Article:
One of the most frustrating elements of many managers’ calendars are meetings. If you ask people they mostly believe there are too many participants, that meetings take too long, and that some individuals talk too much and venture off-topic. And most people are unable to remember what was decided or which actions came out of the meeting. The tool I am sharing helps a chairperson to prepare for a meeting and it helps him or her communicate the specific overall objectives for the meeting and also for every agenda item.
Some of the meeting maladies mentioned above can be cured simply by creating and distributing an agenda to participants before having the meeting. This tool goes further though – it also helps to create clarity around each agenda item’s purpose in informing participants or driving decision-making to move a project or initiatives forward.
The template you can download above contains an example to illustrate its use. Just replace the agenda items shown with your own meeting agenda items and then complete each column as demonstrated to clarify who is responsible for each agenda item, the purpose of each item, and the allocated time and desired outcome for each of the agenda items. Do share the objectives, time available and expected outcomes with those who are assigned to each agenda item – it helps him or her be prepared to guide the conversation and discussion accordingly.
Even with an agenda and a well-planned meeting there may be times when things need to change as it becomes clear that a critical issue requires to be solved right-away. Give yourself the leeway to abandon the agenda for a particular meeting to deal with such a highly critical and important issue or set another meeting right after the planned meeting to address the issue.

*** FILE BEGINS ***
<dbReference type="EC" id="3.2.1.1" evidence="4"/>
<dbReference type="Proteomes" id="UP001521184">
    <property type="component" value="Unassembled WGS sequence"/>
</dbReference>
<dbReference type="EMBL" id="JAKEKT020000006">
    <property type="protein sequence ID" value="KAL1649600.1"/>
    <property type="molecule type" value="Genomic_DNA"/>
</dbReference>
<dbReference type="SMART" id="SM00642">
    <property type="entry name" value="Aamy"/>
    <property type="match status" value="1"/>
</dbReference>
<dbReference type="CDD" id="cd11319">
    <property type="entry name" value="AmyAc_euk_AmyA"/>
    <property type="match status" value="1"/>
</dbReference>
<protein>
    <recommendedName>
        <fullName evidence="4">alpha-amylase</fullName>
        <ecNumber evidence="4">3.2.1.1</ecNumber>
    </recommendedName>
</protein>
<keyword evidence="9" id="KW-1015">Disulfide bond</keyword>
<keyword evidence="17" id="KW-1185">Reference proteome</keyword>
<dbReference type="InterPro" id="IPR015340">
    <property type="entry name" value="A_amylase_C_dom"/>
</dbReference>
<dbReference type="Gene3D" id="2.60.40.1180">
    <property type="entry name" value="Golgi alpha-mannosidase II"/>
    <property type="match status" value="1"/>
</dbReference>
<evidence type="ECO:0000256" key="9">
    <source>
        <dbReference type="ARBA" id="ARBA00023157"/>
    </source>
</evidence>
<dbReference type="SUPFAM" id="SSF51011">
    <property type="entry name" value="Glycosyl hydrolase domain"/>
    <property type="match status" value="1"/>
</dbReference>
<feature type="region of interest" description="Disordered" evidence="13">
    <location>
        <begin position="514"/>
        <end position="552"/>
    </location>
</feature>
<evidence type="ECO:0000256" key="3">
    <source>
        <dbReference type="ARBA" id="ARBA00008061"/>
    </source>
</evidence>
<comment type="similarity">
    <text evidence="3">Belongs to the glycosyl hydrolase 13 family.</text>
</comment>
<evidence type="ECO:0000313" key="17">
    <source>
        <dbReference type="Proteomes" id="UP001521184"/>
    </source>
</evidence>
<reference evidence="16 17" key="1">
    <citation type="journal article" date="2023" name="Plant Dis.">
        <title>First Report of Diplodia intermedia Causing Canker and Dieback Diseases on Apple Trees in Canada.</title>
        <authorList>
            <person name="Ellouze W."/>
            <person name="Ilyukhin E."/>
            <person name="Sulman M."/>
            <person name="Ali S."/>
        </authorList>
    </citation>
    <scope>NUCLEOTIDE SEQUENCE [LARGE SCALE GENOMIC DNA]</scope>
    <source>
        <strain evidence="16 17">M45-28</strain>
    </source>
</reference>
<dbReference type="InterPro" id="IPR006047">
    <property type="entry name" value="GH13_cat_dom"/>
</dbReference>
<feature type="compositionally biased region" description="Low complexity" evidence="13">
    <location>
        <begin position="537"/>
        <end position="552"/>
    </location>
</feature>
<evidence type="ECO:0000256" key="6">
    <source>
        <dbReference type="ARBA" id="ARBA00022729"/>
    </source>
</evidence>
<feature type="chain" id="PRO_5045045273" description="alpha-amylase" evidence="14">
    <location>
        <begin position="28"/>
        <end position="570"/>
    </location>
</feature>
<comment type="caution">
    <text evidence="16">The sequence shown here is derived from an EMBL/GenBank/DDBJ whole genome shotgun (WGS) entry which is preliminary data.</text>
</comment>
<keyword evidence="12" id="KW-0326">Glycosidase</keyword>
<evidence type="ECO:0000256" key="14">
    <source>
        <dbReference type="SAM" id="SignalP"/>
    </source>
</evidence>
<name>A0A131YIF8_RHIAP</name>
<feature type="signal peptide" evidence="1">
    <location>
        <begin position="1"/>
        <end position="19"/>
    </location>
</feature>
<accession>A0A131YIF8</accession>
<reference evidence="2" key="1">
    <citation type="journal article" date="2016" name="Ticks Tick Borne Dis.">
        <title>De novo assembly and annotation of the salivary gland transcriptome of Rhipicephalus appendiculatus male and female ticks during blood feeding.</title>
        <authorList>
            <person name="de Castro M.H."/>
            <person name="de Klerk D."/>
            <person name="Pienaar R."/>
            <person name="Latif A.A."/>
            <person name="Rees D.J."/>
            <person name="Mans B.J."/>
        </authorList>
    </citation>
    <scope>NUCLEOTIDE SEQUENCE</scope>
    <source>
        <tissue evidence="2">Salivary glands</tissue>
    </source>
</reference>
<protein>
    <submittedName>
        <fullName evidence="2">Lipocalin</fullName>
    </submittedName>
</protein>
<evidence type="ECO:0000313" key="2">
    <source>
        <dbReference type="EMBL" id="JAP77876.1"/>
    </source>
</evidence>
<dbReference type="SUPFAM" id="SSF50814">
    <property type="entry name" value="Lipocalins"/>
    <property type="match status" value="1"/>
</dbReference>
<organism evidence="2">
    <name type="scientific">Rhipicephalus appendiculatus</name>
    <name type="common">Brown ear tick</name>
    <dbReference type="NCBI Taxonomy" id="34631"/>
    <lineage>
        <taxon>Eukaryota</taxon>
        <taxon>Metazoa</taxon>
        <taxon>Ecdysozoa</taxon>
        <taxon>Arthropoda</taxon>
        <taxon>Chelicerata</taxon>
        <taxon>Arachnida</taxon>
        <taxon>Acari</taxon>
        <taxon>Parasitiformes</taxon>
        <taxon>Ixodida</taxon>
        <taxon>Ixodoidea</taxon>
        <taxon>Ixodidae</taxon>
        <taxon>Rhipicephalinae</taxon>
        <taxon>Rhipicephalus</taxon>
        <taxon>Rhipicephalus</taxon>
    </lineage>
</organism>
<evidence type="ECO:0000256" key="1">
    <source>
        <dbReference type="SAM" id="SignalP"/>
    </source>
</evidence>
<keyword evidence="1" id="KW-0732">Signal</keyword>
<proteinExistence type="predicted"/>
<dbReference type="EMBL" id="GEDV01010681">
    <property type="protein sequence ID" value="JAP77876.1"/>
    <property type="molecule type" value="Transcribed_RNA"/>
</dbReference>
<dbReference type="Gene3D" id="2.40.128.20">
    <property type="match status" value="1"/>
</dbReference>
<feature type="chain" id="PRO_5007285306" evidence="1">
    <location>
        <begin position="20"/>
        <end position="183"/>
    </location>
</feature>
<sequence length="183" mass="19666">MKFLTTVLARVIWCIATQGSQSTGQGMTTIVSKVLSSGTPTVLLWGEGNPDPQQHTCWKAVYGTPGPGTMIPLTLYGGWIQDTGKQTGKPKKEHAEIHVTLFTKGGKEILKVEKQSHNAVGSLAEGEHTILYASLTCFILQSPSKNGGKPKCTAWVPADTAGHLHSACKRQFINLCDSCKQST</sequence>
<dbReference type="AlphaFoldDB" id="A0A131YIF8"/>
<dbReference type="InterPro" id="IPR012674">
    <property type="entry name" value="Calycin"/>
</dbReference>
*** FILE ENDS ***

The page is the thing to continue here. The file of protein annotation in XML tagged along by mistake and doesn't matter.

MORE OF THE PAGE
Some successful chairpersons make use of meeting “agreements” or “ground rules” to further improve the quality of the meeting. Some have items such as “each speaker gets a maximum of 1 minute to make his or her point” and “we debate issues and we respect the opinions of others.”
To know if your meetings are getting better – get feedback from your meeting participants. Take a few minutes at the end of the meeting to ask what went well and what could be better in future – exactly how. Reviewing the feedback when you plan the next meeting can help you to be mindful of further improvements that can be included going forward.
I hope this tool helps you plan your next meeting and move closer to having productive meetings which helps you progress your project or initiative as you had hoped.
Giving and receiving feedback especially around undesired behavior can be a daunting task. Not only is it typically hard for employees to hear corrective feedback, but it is also typically hard for managers and supervisors to give that kind of feedback. It nevertheless remains an important part of ensuring that performance expectations are set and met.
This template helps a manager or supervisor think through the important aspects of giving feedback to an employee and helps to plan and prepare for the actual feedback meeting.
The template and approach also helps plan positive feedback to employees. This aspect is often neglected, but equally valuable in helping employees understand what specific actions and communications are valued and should be continued.
Never give important feedback via an email or sending this worksheet to the employee. It should always be done in person or at least through a phone or video call. – if an in-person meeting is not possible.
The feedback should be given as soon as possible after the event to minimize surprises at the structured annual performance feedback meetings and to ensure the employee still has a good recollection of the situation or event that took place.
Do allow the employee to respond once you have shared the feedback to ensure that your message is understood by the employee and to allow you to understand any nuances to the situation which you may not have been aware of.